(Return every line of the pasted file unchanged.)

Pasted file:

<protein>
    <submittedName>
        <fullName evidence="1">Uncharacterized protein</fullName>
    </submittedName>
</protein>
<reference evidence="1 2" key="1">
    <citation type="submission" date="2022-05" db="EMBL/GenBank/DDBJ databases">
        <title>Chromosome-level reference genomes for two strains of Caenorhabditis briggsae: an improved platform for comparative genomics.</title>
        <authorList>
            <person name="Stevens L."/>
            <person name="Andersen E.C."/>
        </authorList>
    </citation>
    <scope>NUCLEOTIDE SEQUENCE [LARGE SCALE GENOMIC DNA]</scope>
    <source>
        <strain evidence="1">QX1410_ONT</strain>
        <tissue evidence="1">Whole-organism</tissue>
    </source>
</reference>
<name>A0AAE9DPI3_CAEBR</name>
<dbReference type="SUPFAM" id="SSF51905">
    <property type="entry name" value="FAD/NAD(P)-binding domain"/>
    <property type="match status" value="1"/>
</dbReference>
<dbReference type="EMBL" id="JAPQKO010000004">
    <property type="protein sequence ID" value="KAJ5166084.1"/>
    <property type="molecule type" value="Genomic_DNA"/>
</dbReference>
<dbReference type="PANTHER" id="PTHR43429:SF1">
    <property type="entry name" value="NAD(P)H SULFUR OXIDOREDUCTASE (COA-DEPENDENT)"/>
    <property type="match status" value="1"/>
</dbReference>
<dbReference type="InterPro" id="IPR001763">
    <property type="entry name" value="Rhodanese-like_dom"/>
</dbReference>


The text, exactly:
<protein>
    <submittedName>
        <fullName evidence="1">Uncharacterized protein</fullName>
    </submittedName>
</protein>
<reference evidence="1 2" key="1">
    <citation type="submission" date="2022-05" db="EMBL/GenBank/DDBJ databases">
        <title>Chromosome-level reference genomes for two strains of Caenorhabditis briggsae: an improved platform for comparative genomics.</title>
        <authorList>
            <person name="Stevens L."/>
            <person name="Andersen E.C."/>
        </authorList>
    </citation>
    <scope>NUCLEOTIDE SEQUENCE [LARGE SCALE GENOMIC DNA]</scope>
    <source>
        <strain evidence="1">QX1410_ONT</strain>
        <tissue evidence="1">Whole-organism</tissue>
    </source>
</reference>
<name>A0AAE9DPI3_CAEBR</name>
<dbReference type="SUPFAM" id="SSF51905">
    <property type="entry name" value="FAD/NAD(P)-binding domain"/>
    <property type="match status" value="1"/>
</dbReference>
<dbReference type="EMBL" id="JAPQKO010000004">
    <property type="protein sequence ID" value="KAJ5166084.1"/>
    <property type="molecule type" value="Genomic_DNA"/>
</dbReference>
<dbReference type="PANTHER" id="PTHR43429:SF1">
    <property type="entry name" value="NAD(P)H SULFUR OXIDOREDUCTASE (COA-DEPENDENT)"/>
    <property type="match status" value="1"/>
</dbReference>
<dbReference type="InterPro" id="IPR001763">
    <property type="entry name" value="Rhodanese-like_dom"/>
</dbReference>